A sonar-panelled tracking device allowed them to follow every flap, starting in Scotland and taking them all the way to Africa. In doing so, we now have access to a vast amount of previously unfounded information in how the birds – now named everything from John to Mike - manage their journey. Not only does it reveal their precise path, it equally helps to provide reasons for their suffering numbers by revealing where and how they perish.

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Source: BTO

What do we know now?

In 2011, luckily all tagged birds made it to their destination. However the same cannot be said for the ‘class of’ 2012, where some turned back and others could not survive conditions. Although the study is still early in its years, there have already been some significant findings. Professors were surprised to find, for example, that a completely unexpected route through Spain was chosen by a select number of Cuckoos.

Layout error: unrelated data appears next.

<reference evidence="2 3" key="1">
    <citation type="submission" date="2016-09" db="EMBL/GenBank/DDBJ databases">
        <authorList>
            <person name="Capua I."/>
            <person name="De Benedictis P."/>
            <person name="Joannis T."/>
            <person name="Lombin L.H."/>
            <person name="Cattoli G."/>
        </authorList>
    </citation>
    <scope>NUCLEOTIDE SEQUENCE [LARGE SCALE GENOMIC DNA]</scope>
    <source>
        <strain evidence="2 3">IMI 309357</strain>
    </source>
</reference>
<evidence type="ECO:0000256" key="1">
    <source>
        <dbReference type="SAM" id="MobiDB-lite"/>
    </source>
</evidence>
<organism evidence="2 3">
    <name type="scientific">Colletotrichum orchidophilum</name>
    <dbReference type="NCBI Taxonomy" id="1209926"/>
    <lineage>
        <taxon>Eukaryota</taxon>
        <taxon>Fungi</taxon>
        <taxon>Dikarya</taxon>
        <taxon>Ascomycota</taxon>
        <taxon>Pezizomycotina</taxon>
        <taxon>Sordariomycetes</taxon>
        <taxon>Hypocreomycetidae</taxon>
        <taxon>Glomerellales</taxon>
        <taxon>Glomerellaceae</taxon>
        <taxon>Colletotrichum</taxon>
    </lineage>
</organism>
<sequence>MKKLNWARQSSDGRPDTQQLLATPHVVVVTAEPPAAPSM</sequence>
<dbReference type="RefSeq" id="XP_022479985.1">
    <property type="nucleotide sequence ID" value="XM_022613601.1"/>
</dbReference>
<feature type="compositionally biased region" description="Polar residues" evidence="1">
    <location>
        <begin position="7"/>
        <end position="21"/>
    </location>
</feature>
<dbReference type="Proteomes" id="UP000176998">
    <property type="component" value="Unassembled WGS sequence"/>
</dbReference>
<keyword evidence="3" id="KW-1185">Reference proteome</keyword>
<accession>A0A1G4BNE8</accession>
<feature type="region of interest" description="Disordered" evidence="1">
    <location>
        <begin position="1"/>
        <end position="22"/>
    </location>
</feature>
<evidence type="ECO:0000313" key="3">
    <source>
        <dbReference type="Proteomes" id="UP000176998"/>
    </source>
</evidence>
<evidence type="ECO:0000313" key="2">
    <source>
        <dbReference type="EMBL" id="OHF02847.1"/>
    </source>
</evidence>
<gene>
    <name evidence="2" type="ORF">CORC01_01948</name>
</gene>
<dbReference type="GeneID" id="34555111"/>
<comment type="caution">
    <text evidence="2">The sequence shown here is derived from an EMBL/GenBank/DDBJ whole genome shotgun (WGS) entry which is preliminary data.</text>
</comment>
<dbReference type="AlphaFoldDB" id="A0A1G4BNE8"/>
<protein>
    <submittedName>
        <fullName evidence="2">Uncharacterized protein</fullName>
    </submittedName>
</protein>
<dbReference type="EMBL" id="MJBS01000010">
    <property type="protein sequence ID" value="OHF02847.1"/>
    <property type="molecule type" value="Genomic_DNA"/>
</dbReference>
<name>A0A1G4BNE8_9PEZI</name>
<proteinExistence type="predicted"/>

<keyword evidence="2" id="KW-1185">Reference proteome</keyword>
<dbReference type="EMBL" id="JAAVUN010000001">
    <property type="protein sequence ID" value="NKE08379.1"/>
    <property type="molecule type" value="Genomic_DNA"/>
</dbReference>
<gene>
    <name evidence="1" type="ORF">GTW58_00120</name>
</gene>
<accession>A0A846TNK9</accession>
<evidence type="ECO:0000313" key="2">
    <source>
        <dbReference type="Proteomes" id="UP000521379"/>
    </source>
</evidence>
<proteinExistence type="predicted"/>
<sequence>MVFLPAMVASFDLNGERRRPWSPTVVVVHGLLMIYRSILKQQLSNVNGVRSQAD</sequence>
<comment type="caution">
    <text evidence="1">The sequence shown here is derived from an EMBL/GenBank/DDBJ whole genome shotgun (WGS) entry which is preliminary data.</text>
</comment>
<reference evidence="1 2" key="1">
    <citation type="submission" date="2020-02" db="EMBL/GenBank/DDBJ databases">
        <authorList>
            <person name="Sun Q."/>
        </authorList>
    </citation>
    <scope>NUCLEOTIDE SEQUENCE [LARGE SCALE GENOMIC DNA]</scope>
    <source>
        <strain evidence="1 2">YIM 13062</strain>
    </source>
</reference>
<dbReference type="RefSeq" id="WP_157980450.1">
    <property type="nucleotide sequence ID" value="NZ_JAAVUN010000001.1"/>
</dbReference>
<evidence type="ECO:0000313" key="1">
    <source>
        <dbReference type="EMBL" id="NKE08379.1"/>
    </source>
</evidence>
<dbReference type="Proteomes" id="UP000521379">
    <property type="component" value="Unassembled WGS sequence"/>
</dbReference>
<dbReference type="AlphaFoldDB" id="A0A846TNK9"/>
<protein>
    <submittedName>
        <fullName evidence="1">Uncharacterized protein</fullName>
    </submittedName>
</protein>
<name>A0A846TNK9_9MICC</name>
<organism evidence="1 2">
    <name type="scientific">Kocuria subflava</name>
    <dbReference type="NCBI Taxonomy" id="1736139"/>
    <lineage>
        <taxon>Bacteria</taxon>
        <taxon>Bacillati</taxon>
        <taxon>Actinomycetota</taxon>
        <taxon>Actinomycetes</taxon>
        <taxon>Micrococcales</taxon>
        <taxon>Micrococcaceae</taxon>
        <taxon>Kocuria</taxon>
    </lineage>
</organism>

Revelations like this change of path all tie in to Europe’s unpredictable weather. As the study is still so young, conclusions are hard to make just yet. Paul Stancliffe of the British Trust for Ornithology claims that to make informed judgments or find patterns they “would need a decade of data”. Nonetheless he did inform us of some key weather-related aspects of the migration seasons so far. Paul points out that “weather is very different every year. Sometimes localised weather is the problem”. A problem for the Cuckoos of 2012 was a serious drought in Spain which led to forest fires that destroyed much of the Cuckoo’s diet. “Equally” said Paul “rainstorms can have different effects. Rainstorms can last just half a day, in which case the birds can shelter. But then there is the problem that invertebrates are washed from the leaves”. Of the Cuckoos of 2013, all we can analyse as of yet, is the fact that there has been bad weather in much of southern Italy, which meant a late return from Africa.